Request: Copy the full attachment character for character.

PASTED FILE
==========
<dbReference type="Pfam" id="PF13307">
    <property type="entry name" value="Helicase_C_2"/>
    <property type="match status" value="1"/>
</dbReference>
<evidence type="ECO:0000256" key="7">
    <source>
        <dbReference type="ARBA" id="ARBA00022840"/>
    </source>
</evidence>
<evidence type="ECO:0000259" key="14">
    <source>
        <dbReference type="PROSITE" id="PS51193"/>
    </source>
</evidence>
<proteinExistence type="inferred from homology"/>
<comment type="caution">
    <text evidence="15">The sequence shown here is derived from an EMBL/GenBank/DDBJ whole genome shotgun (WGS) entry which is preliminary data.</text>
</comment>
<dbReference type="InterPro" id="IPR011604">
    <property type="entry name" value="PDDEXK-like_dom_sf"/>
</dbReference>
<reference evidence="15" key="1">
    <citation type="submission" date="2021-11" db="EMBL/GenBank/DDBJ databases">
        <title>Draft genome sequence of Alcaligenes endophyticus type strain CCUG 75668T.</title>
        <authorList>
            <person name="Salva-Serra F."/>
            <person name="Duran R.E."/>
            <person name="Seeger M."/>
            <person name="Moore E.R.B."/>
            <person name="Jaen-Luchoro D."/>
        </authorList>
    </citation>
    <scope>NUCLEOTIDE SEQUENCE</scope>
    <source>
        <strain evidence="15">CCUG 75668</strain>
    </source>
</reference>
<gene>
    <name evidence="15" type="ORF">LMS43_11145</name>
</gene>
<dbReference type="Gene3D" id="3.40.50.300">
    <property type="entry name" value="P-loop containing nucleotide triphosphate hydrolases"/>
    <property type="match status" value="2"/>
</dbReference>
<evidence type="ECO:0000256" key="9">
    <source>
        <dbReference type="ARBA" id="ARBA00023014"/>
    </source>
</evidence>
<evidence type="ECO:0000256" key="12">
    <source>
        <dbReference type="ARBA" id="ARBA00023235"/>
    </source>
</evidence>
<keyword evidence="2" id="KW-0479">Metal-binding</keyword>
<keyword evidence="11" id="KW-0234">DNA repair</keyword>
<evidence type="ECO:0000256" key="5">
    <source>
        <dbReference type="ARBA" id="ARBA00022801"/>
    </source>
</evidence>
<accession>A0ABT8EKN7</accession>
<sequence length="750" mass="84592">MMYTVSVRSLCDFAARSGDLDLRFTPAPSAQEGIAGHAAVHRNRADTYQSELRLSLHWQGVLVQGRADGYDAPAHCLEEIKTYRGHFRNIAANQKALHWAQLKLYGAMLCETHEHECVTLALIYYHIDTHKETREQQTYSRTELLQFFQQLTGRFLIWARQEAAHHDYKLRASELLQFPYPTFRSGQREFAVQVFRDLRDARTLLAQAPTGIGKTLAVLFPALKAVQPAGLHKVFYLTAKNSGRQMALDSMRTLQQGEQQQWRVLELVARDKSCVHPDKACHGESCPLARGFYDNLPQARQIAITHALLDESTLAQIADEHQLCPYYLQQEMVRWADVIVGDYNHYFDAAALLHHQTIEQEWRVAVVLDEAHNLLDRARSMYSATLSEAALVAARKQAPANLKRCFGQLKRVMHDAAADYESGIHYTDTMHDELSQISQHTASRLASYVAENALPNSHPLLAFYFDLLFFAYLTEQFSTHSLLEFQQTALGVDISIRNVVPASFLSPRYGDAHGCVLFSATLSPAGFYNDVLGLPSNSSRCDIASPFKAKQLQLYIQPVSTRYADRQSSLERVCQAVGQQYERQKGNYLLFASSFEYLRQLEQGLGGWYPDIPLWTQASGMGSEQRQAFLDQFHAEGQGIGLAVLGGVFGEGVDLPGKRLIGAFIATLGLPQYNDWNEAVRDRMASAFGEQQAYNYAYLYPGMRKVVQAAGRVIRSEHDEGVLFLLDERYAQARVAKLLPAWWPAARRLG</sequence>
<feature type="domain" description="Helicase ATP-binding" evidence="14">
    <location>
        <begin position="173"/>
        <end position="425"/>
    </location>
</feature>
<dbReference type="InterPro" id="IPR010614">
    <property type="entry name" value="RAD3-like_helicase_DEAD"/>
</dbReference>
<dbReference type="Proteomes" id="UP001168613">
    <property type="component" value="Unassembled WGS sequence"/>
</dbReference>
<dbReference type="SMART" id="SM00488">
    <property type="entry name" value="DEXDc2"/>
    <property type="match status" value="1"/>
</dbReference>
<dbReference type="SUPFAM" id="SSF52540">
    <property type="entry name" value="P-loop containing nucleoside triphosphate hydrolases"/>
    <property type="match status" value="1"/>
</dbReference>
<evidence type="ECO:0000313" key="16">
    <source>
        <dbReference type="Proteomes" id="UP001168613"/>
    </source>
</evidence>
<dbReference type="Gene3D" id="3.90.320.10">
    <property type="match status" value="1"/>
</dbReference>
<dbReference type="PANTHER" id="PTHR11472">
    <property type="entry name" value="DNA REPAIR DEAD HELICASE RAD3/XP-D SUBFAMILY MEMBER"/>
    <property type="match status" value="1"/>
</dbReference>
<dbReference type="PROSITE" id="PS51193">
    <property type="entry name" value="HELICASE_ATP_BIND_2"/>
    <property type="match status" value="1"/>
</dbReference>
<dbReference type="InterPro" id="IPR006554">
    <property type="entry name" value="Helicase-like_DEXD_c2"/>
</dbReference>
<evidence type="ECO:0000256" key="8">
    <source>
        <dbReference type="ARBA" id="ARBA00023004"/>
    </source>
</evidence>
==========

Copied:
<dbReference type="Pfam" id="PF13307">
    <property type="entry name" value="Helicase_C_2"/>
    <property type="match status" value="1"/>
</dbReference>
<evidence type="ECO:0000256" key="7">
    <source>
        <dbReference type="ARBA" id="ARBA00022840"/>
    </source>
</evidence>
<evidence type="ECO:0000259" key="14">
    <source>
        <dbReference type="PROSITE" id="PS51193"/>
    </source>
</evidence>
<proteinExistence type="inferred from homology"/>
<comment type="caution">
    <text evidence="15">The sequence shown here is derived from an EMBL/GenBank/DDBJ whole genome shotgun (WGS) entry which is preliminary data.</text>
</comment>
<dbReference type="InterPro" id="IPR011604">
    <property type="entry name" value="PDDEXK-like_dom_sf"/>
</dbReference>
<reference evidence="15" key="1">
    <citation type="submission" date="2021-11" db="EMBL/GenBank/DDBJ databases">
        <title>Draft genome sequence of Alcaligenes endophyticus type strain CCUG 75668T.</title>
        <authorList>
            <person name="Salva-Serra F."/>
            <person name="Duran R.E."/>
            <person name="Seeger M."/>
            <person name="Moore E.R.B."/>
            <person name="Jaen-Luchoro D."/>
        </authorList>
    </citation>
    <scope>NUCLEOTIDE SEQUENCE</scope>
    <source>
        <strain evidence="15">CCUG 75668</strain>
    </source>
</reference>
<gene>
    <name evidence="15" type="ORF">LMS43_11145</name>
</gene>
<dbReference type="Gene3D" id="3.40.50.300">
    <property type="entry name" value="P-loop containing nucleotide triphosphate hydrolases"/>
    <property type="match status" value="2"/>
</dbReference>
<evidence type="ECO:0000256" key="9">
    <source>
        <dbReference type="ARBA" id="ARBA00023014"/>
    </source>
</evidence>
<evidence type="ECO:0000256" key="12">
    <source>
        <dbReference type="ARBA" id="ARBA00023235"/>
    </source>
</evidence>
<keyword evidence="2" id="KW-0479">Metal-binding</keyword>
<keyword evidence="11" id="KW-0234">DNA repair</keyword>
<evidence type="ECO:0000256" key="5">
    <source>
        <dbReference type="ARBA" id="ARBA00022801"/>
    </source>
</evidence>
<accession>A0ABT8EKN7</accession>
<sequence length="750" mass="84592">MMYTVSVRSLCDFAARSGDLDLRFTPAPSAQEGIAGHAAVHRNRADTYQSELRLSLHWQGVLVQGRADGYDAPAHCLEEIKTYRGHFRNIAANQKALHWAQLKLYGAMLCETHEHECVTLALIYYHIDTHKETREQQTYSRTELLQFFQQLTGRFLIWARQEAAHHDYKLRASELLQFPYPTFRSGQREFAVQVFRDLRDARTLLAQAPTGIGKTLAVLFPALKAVQPAGLHKVFYLTAKNSGRQMALDSMRTLQQGEQQQWRVLELVARDKSCVHPDKACHGESCPLARGFYDNLPQARQIAITHALLDESTLAQIADEHQLCPYYLQQEMVRWADVIVGDYNHYFDAAALLHHQTIEQEWRVAVVLDEAHNLLDRARSMYSATLSEAALVAARKQAPANLKRCFGQLKRVMHDAAADYESGIHYTDTMHDELSQISQHTASRLASYVAENALPNSHPLLAFYFDLLFFAYLTEQFSTHSLLEFQQTALGVDISIRNVVPASFLSPRYGDAHGCVLFSATLSPAGFYNDVLGLPSNSSRCDIASPFKAKQLQLYIQPVSTRYADRQSSLERVCQAVGQQYERQKGNYLLFASSFEYLRQLEQGLGGWYPDIPLWTQASGMGSEQRQAFLDQFHAEGQGIGLAVLGGVFGEGVDLPGKRLIGAFIATLGLPQYNDWNEAVRDRMASAFGEQQAYNYAYLYPGMRKVVQAAGRVIRSEHDEGVLFLLDERYAQARVAKLLPAWWPAARRLG</sequence>
<feature type="domain" description="Helicase ATP-binding" evidence="14">
    <location>
        <begin position="173"/>
        <end position="425"/>
    </location>
</feature>
<dbReference type="InterPro" id="IPR010614">
    <property type="entry name" value="RAD3-like_helicase_DEAD"/>
</dbReference>
<dbReference type="Proteomes" id="UP001168613">
    <property type="component" value="Unassembled WGS sequence"/>
</dbReference>
<dbReference type="SMART" id="SM00488">
    <property type="entry name" value="DEXDc2"/>
    <property type="match status" value="1"/>
</dbReference>
<dbReference type="SUPFAM" id="SSF52540">
    <property type="entry name" value="P-loop containing nucleoside triphosphate hydrolases"/>
    <property type="match status" value="1"/>
</dbReference>
<evidence type="ECO:0000313" key="16">
    <source>
        <dbReference type="Proteomes" id="UP001168613"/>
    </source>
</evidence>
<dbReference type="Gene3D" id="3.90.320.10">
    <property type="match status" value="1"/>
</dbReference>
<dbReference type="PANTHER" id="PTHR11472">
    <property type="entry name" value="DNA REPAIR DEAD HELICASE RAD3/XP-D SUBFAMILY MEMBER"/>
    <property type="match status" value="1"/>
</dbReference>
<dbReference type="PROSITE" id="PS51193">
    <property type="entry name" value="HELICASE_ATP_BIND_2"/>
    <property type="match status" value="1"/>
</dbReference>
<dbReference type="InterPro" id="IPR006554">
    <property type="entry name" value="Helicase-like_DEXD_c2"/>
</dbReference>
<evidence type="ECO:0000256" key="8">
    <source>
        <dbReference type="ARBA" id="ARBA00023004"/>
    </source>
</evidence>